Interest rates are likely to trend lower and there could be one more cut in the repo rate between now and March, says Lakshmi Iyer, Chief Investment Officer-Debt and Head-Products at Kotak Mahindra Mutual Fund in an interview to moneycontrol.com.
Iyer recommends investors to deploy 80-85 percent in medium term funds or accrual based strategies and the remainder in actively managed gilt and bond funds which run a long duration.
Generally, when interest rates are trending lower, long-term debt funds are a good place to be in because when interest rates fall, the value of older bonds—offering higher interest rates—in the portfolio increases in value.
An avid traveler, movie buff and food connoisseur, Iyer has been in the fund management business for 16 years now. At Kotak, she manages around Rs 52,530.39 crore across 20 debt funds and 2 gold schemes.
Iyer sees demand for short term papers such as certificates of deposits and commercial papers issuances to remain strong as mutual funds and non-banking finance companies are actively participating in the short-term market. She said mutual funds are also looking at three to five-year categories for investments.
Iyer is of the view that rates on one-year to three-year certificate of deposits to fall by 20-30 basis points. Currently, one-year certificate of deposits are offered in the range of 6.60-6.75 percent.
Iyer says inflows into her firm’s short-term funds, ultra short term funds and liquid schemes are robust, while investor interest in duration funds is tepid for now.
The liquid funds are seeing some outflows as well, but Iyer says that is a seasonal trend. “September being a month-end and also a quarter end we have seen outflows but that’s typically a month end phenomenon,” she says.
“The overall system so very comfortable with the liquidity I don’t really see outflows in liquid funds a big challenge for now,” she says.
Liquid plans are used by companies for surplus cash management. Since liquid plans do not levy any entry and exit fee, they facilitate easy cash management.
Normally, companies rush to redeem their investments from cash plans every quarter to meet advance tax payment commitments. Companies pay advance tax in four instalments of 15 percent, 30 percent, 30 percent, and 25 percent on June 15, September 15, December 15, and March 15, respectively.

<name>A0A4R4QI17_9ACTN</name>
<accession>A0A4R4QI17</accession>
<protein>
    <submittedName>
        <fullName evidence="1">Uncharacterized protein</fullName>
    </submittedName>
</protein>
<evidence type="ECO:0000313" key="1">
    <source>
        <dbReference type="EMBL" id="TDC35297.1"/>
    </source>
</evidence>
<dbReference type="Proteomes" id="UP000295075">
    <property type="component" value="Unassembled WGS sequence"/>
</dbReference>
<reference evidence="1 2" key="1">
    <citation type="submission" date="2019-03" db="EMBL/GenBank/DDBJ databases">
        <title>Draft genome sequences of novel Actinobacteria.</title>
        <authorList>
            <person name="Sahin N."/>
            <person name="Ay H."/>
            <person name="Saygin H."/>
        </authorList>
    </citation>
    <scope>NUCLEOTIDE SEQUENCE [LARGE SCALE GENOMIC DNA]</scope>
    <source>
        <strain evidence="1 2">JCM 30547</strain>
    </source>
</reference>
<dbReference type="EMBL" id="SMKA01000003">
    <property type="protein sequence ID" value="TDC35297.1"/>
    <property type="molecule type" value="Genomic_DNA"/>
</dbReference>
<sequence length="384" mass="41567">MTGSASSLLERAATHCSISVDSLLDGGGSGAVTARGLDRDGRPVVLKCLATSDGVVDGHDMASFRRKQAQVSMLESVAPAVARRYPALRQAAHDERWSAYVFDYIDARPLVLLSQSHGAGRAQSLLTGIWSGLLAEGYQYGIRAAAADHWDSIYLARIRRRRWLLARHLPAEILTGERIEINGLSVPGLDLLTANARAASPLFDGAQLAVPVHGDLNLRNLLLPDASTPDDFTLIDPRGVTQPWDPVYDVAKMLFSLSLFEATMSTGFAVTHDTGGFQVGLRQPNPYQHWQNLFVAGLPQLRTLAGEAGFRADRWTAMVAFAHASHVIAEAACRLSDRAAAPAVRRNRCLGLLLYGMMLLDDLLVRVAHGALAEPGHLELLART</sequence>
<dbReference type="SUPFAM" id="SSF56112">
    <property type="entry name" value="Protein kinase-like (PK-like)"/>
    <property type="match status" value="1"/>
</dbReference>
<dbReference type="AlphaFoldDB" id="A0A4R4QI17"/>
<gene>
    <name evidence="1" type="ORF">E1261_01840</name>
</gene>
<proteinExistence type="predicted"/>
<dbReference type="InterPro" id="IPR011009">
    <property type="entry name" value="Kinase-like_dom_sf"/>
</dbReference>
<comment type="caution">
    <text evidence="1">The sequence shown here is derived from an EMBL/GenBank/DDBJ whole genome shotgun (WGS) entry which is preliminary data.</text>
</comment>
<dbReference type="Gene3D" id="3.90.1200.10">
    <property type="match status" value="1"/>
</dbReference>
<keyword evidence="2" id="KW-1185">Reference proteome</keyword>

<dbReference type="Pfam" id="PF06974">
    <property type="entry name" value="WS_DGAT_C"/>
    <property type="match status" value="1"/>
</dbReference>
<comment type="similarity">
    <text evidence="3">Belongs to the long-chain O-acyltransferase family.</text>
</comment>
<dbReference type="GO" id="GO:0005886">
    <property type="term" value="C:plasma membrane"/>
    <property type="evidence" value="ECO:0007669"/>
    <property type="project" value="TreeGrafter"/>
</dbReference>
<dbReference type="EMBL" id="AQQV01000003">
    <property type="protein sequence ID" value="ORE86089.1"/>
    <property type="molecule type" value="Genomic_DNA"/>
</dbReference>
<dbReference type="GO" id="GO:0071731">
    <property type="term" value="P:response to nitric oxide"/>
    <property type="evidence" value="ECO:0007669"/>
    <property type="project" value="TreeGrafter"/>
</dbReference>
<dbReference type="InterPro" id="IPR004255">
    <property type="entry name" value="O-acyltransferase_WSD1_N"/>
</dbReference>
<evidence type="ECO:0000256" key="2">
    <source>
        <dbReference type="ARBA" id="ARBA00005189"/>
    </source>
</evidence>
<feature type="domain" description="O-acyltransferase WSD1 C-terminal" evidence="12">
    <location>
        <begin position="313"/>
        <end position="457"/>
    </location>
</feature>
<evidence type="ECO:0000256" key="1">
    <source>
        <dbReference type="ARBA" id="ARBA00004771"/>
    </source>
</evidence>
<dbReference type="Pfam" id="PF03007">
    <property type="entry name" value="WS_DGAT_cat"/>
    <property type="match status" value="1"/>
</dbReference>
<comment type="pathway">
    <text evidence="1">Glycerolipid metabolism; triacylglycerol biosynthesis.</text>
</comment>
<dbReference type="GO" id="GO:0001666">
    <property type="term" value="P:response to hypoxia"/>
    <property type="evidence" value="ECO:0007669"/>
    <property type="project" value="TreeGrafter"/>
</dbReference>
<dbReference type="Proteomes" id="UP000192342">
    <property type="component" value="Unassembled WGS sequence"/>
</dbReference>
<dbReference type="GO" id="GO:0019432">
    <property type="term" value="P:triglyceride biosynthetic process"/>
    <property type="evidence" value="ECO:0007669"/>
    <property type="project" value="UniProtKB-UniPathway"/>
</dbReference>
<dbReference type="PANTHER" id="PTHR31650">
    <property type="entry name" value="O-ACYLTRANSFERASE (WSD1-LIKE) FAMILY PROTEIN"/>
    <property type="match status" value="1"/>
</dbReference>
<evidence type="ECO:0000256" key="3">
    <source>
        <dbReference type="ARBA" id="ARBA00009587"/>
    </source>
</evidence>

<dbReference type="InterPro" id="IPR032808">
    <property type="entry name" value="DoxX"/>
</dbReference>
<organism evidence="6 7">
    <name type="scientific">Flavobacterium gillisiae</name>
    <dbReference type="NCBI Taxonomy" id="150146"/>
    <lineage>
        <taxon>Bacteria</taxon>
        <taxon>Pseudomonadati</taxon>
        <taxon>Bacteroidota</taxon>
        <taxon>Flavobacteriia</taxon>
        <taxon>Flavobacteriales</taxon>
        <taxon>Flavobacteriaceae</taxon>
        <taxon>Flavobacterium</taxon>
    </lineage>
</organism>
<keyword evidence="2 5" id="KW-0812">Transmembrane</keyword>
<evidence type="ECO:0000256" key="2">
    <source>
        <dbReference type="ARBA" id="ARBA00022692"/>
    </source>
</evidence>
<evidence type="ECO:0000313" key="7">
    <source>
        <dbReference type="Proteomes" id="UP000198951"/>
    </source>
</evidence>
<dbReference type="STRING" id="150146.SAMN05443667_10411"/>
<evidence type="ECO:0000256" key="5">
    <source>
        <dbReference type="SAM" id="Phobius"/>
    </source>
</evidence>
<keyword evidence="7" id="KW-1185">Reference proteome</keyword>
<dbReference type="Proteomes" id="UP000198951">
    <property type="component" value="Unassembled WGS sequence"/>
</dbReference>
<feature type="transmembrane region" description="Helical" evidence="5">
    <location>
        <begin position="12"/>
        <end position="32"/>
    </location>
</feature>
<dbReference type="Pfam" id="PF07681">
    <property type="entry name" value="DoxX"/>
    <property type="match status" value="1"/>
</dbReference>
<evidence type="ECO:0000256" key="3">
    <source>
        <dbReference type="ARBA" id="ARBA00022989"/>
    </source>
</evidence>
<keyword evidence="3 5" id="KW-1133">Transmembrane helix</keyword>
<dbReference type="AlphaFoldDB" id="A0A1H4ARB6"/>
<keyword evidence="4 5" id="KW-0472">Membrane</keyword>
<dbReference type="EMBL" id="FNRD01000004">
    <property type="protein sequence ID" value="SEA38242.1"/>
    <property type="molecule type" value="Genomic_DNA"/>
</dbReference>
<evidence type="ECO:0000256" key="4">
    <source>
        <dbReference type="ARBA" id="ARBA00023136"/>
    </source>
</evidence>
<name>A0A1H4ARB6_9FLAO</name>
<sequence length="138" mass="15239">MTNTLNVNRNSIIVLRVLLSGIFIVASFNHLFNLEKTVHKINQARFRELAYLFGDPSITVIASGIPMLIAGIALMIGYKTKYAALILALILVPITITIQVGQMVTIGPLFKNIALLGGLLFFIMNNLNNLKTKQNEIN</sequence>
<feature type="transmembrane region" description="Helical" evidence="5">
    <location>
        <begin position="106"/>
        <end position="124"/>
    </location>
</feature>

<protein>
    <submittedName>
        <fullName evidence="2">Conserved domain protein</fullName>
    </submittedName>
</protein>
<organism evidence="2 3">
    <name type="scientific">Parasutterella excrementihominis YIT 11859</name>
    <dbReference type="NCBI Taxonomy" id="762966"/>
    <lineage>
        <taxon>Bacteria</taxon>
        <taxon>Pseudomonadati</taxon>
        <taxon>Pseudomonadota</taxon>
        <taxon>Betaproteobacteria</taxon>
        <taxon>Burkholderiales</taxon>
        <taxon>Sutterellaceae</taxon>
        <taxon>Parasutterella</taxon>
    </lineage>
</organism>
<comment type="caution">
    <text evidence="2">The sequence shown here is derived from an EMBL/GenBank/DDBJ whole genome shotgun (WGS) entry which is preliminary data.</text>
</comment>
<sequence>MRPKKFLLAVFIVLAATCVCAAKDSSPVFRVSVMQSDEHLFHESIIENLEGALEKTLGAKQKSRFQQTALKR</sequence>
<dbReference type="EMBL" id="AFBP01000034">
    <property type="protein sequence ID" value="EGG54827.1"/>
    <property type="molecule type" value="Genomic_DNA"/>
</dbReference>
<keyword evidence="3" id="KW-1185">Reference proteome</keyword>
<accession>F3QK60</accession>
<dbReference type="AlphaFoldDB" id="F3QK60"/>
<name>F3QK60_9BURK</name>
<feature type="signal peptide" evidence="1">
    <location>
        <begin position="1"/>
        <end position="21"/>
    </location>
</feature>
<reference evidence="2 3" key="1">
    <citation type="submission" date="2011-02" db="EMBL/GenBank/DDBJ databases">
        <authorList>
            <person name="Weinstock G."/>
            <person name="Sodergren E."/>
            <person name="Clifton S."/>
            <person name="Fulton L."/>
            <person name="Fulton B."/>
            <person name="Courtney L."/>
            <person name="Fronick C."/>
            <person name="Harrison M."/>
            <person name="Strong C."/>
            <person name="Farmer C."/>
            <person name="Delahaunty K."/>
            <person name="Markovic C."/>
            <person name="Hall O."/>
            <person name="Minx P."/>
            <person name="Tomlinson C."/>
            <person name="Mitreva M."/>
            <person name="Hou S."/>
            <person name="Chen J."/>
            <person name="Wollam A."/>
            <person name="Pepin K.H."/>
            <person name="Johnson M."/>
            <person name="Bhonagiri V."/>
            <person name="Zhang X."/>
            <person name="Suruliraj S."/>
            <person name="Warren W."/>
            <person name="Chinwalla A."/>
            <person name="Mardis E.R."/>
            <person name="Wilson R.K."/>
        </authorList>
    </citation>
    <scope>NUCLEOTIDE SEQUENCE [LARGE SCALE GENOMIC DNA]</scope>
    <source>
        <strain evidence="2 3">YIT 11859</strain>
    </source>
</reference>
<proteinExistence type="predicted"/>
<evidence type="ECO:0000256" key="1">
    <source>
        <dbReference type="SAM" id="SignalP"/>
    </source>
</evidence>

Iyer expects liquidity situation in the system to remain in the moderate to neutral zone.
She said: “Despite FCNR related outflows this month, festive demand leading to currency circulation is going higher, we believe that the commitment to manage liquidity in the moderate to neutral zone should keep the current situation status quo. So we are not overtly concerned about liquidity drying up.”
She expects appetite for corporate bonds to sustain and even improve on increased demand from foreign institutional investors.
On 10-year benchmark bond yields, Iyer said the 10-year 6.97 percent benchmark 2026 bond is trading almost 30 basis points lower from where it was issued. She expects this bond which is currently hovering around 6.70 percent to gradually edge lower towards 6.50 percent. She also does not rule out the possibility it falling as low as 6 percent levels early next year.
Iyer sees inflation to remain well within Reserve Bank of India’s target of 5.3 percent by March 2017. She does not expect a big swing in crude oil prices or the rupee on either side.
“Closer to maybe 67-67.20 (levels), there would be a high chance of RBI stepping in to shore up its FX reserves,” says Iyer.
She is unexcited about gold as an investment bet, and sees gold prices remaining range-bound with a downward bias.
“When the US rate hike decision becomes a reality, the probability of gold underperforming is higher,” says Iyer.
According to conventional wisdom, higher interest rates will prompt investors to shift money from commodities into US government bonds.
“Globally, hedge funds have been adding long positions so we see some amount of liquidation pressurizing gold prices,” Iyer added.